“Incentivizing” suggests that lawmakers know better than the markets what society wants. Let the markets kill off the losers and reward the winners. Let government protect and defend. Let trial lawyers go do something else.

  • http://www.hallingblog.com Dale B. Halling

    Great points about US entrepreneurial innovation. Unfortunately, since 2000 we have passed a number of laws and regulations that are killing innovation in the US. The incredible innovation of the 90s was based on technology start-up companies built on intellectual capital, financial capital, and human capital. All three of the pillars have been under attack since 2000. Our patent laws have been weakened reducing the value of intellectual capital. Sarbanes Oxley has made it impossible to go public reducing financial capital for start-ups and the FASB rules on stock options have made it harder to attract human capital to start-ups. The Decline and Fall of the American Entrepreneur: How Little Known Laws and Regulations are Killing Innovation http://www.amazon.com/Decline-Fall-American-Entrepreneur-Regulations/dp/1439261369/ref=sr_1_1?ie=UTF8&s=books&qid=1262124667&sr=8-1, explains these problems in more detail.

  • Michael Zerman

    Hi Phil,

    “what would you suggest they do to encourage small business innovation?”

    I’d suggest they read two or three current book offerings, and contemplate the role of intra-organizational innovation, the initiative question generally, and not “make bets” on the next new thing.

    1. Josh Lerner’s “Boulevard of Broken Dreams: Why Public Efforts to Boost Entrepreneurship and Venture Capital Have Failed–and What to Do About It. Just published by Stanford Press, claims to be the “first” look at this vexed area.

    2. The HP Phenomenon book, which you recently reviewed and also published an interview with one of the authors. By far the best account of what intra-organisational innovation involves. More on this later, as I’m preparing a review of the two books above, #1 and #2.

    3. Again, I suggest Judy Estrin’s “Closing the Innovation Gap” for its clearsightedness about the relation between “good thinking”, “good education” and “good innovation”. Covers your point #5 above, namely “Commit to graduating workers prepared for the creative/innovation economy”. Except start in Reception Or K, depending on your nation’s nomenclature for early childhood education.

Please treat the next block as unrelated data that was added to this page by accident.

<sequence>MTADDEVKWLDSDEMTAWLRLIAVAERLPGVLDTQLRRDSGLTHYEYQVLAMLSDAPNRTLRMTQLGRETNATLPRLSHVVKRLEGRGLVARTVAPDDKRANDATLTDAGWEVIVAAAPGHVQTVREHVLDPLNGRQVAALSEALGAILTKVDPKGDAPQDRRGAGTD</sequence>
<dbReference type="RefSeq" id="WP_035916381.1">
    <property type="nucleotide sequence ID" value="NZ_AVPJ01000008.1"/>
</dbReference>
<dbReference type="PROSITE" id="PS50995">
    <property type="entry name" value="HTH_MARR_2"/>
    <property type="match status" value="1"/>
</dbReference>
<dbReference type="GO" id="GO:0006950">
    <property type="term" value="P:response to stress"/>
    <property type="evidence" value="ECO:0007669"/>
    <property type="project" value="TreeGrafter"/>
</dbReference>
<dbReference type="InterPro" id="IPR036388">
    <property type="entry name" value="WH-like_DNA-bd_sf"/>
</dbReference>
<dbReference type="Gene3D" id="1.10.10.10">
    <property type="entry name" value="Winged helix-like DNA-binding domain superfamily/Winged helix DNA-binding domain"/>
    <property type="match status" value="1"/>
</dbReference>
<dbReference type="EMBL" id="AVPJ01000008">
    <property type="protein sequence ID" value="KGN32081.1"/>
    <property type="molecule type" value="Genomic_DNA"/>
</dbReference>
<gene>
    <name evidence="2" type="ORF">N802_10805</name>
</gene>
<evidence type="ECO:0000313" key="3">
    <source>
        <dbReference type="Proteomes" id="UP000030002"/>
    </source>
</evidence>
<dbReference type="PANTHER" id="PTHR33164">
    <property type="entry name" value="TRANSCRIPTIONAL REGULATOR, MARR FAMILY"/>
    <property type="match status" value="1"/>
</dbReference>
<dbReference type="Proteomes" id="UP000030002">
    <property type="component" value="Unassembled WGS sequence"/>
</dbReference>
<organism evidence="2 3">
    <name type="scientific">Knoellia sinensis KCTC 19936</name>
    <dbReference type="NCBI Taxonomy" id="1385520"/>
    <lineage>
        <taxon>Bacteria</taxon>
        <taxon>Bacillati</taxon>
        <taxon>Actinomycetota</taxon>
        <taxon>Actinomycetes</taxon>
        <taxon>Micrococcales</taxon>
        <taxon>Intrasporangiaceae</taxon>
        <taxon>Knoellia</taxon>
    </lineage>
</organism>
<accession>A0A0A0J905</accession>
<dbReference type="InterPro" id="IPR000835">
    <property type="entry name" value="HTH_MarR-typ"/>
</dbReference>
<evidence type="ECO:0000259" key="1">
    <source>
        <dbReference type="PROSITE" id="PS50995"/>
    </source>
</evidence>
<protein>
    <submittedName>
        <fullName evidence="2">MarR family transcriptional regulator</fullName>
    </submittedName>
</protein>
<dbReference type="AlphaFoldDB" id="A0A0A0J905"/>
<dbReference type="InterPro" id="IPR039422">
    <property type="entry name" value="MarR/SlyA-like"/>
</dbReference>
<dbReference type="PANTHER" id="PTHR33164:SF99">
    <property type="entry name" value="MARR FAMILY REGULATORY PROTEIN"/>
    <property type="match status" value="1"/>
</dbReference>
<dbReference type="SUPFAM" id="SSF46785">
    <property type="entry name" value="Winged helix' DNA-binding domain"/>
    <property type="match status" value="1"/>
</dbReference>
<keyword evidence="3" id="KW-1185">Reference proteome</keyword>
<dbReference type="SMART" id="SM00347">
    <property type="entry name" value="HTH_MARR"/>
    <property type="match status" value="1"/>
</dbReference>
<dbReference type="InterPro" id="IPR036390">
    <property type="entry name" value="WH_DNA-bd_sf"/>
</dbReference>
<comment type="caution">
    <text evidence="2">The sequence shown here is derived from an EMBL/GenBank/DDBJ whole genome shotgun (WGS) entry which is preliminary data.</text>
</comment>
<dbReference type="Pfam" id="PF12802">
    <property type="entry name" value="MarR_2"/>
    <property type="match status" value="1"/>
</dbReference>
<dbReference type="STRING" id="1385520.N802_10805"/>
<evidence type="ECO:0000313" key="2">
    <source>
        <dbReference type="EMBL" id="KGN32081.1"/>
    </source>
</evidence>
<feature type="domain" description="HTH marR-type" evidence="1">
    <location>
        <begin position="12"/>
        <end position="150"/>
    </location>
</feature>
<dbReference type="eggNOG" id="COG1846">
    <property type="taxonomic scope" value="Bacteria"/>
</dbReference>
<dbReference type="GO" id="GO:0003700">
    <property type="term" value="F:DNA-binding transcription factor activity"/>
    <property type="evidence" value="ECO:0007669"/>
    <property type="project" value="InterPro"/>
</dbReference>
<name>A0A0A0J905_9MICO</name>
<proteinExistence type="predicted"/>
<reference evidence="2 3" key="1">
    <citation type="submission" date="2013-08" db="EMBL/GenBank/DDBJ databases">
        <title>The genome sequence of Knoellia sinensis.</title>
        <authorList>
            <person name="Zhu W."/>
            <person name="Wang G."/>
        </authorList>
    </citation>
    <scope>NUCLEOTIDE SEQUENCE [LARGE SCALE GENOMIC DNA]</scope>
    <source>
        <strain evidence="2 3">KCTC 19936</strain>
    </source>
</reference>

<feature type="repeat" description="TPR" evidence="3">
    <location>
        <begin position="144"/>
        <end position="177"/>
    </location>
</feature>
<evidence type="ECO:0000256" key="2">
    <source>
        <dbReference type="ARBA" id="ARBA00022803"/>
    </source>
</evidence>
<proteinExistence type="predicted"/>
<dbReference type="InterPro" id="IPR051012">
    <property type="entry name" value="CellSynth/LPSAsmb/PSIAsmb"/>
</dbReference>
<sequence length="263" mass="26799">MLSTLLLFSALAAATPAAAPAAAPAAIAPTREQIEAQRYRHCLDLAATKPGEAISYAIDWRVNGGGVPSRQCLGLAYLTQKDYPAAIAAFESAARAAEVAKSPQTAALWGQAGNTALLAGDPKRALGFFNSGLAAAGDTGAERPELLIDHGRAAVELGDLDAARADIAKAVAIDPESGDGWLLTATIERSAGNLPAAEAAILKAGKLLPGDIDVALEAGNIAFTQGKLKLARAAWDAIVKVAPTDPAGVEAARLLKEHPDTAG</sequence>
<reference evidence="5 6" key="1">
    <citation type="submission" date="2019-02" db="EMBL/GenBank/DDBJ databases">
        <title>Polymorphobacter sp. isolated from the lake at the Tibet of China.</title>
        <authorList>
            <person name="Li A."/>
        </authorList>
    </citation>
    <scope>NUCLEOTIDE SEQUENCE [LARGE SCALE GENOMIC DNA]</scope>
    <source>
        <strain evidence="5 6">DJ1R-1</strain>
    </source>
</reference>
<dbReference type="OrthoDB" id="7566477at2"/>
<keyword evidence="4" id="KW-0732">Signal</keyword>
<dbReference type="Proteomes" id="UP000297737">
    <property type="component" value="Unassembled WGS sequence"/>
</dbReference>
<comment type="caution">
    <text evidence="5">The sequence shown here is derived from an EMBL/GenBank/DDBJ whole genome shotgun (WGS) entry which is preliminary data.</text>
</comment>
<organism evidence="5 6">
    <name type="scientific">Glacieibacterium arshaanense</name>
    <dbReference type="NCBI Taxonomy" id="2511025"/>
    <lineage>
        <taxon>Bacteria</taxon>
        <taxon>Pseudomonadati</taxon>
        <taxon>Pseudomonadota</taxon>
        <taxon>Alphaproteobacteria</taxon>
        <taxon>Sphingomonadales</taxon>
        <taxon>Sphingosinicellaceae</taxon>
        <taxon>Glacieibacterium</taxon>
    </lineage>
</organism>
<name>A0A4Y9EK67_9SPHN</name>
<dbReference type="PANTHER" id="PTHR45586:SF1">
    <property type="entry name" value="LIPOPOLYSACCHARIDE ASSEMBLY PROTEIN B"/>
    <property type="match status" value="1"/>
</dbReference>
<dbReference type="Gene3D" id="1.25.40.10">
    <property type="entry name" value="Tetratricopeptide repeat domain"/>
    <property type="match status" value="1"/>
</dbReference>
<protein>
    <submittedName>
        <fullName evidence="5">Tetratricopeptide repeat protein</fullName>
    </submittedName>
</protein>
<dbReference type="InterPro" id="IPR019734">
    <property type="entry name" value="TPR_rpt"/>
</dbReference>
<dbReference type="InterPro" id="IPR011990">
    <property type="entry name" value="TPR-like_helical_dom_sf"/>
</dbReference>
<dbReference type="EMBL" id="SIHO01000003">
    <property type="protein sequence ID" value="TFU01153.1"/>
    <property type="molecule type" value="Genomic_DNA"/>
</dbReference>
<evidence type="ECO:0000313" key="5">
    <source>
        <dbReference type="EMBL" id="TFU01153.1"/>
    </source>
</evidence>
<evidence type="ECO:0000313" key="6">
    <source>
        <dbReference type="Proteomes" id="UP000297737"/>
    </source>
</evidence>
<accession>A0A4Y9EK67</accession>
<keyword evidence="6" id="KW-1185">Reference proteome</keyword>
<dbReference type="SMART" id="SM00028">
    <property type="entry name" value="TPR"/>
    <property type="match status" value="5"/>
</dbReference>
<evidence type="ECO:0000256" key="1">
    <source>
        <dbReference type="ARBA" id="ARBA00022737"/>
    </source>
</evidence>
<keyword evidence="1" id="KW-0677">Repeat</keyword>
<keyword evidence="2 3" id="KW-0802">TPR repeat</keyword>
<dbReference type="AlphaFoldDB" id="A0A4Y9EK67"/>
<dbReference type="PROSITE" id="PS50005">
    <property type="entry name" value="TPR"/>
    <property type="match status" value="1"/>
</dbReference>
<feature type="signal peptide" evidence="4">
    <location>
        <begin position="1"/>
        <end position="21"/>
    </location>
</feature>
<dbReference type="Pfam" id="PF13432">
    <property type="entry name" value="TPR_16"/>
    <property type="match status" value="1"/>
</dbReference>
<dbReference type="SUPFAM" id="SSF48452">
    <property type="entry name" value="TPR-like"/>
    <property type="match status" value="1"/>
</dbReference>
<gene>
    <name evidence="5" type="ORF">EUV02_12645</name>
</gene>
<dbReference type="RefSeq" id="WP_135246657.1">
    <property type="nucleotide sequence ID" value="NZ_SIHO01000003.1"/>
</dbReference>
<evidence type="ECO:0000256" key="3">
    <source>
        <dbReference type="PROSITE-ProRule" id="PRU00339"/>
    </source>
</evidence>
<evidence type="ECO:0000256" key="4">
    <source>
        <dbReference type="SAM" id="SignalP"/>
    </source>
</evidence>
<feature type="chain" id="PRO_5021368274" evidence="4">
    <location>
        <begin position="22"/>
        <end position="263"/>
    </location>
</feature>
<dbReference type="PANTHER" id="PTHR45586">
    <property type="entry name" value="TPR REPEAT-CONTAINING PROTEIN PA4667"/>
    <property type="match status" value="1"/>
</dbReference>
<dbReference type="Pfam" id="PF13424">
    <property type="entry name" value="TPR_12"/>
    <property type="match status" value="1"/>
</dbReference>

As for the “get out of the way” crowd, governments have assisted industry and commerce since modern capital formation began in the 17th century – as House and Price’s book shows for the 20th century, for example, vis a vis HP’s development in the late 30s. As for the entrepreneurs whinging about the lack of venture capital (whether here in Adelaide, Australia, or your local Silicon Valley whinging) get over it – the idea will be good and fundable, good and not funded, or as with much of the “search engine VC world”, copycat-like and funded and counter-innovative.

    These are some of the big questions, for which “just do it” is often the correct answer, whether it brings a successful outcome or not.

    Michael Zerman
    Adelaide, AUSTRALIA

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  • G Young

    Thank You Michael Zerman for providing some needed counterpoint. I was in a graduate school of business in the 1980′s and saw from that time the incipient spread of what I believe to be one of the more malicious notions extant: That what matters most is gaining access to and accumulating boatloads of capital with which to do “Big Things”- not having good ideas, developing the skills required to plan their step-by-step accomplishment, finding like-minded (and yes, even contrarian) partners who can bring different perspectives and resources together creatively.
    Persuading oters to invest and demonstrating value instead of launching IPO’s to nowhere. The notion that governments are a decelerant to needed business innovation is relentlessy flogged in some quarters, but the truth is that government is adaptive and responsible over a much longer time horizon than the typical firm or product. To date we have globalized mostly the zippier information driven aspects of finance, trading, investment and currency and created some aspects of a global econosphere – but we haven’t begun to integrate the greater human, engineering time and resource limited realities of what this means in a coherent way. Perhaps we never will, but unless or until some of these restless entrepeneurial minds are equally keen to grapple with the equally daunting issues of scarce resources, equity, distribution and the environment – then I would respond that not every innovative idea ought to be treated as being equally deserving.

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  • http://twitter.com/Hel_fey Sipho Tshabangu

    I agree with you to a degree, i wouldn’t encourage big business intervention, i would suggest rather that the big businesses offer assistance at a directorship level, and not necessarily obtaining control. I believe for quality business to be continued, competition should be upheld, thus small businesses need to be supported to a level where they can compete with big companies, this is especially important in smaller developing countries, i believe the trend of big businesses taking over should be countered by promoting innovation and providing support for small business. government intervention would be preferred in forms of funding small start entities.

    awesome article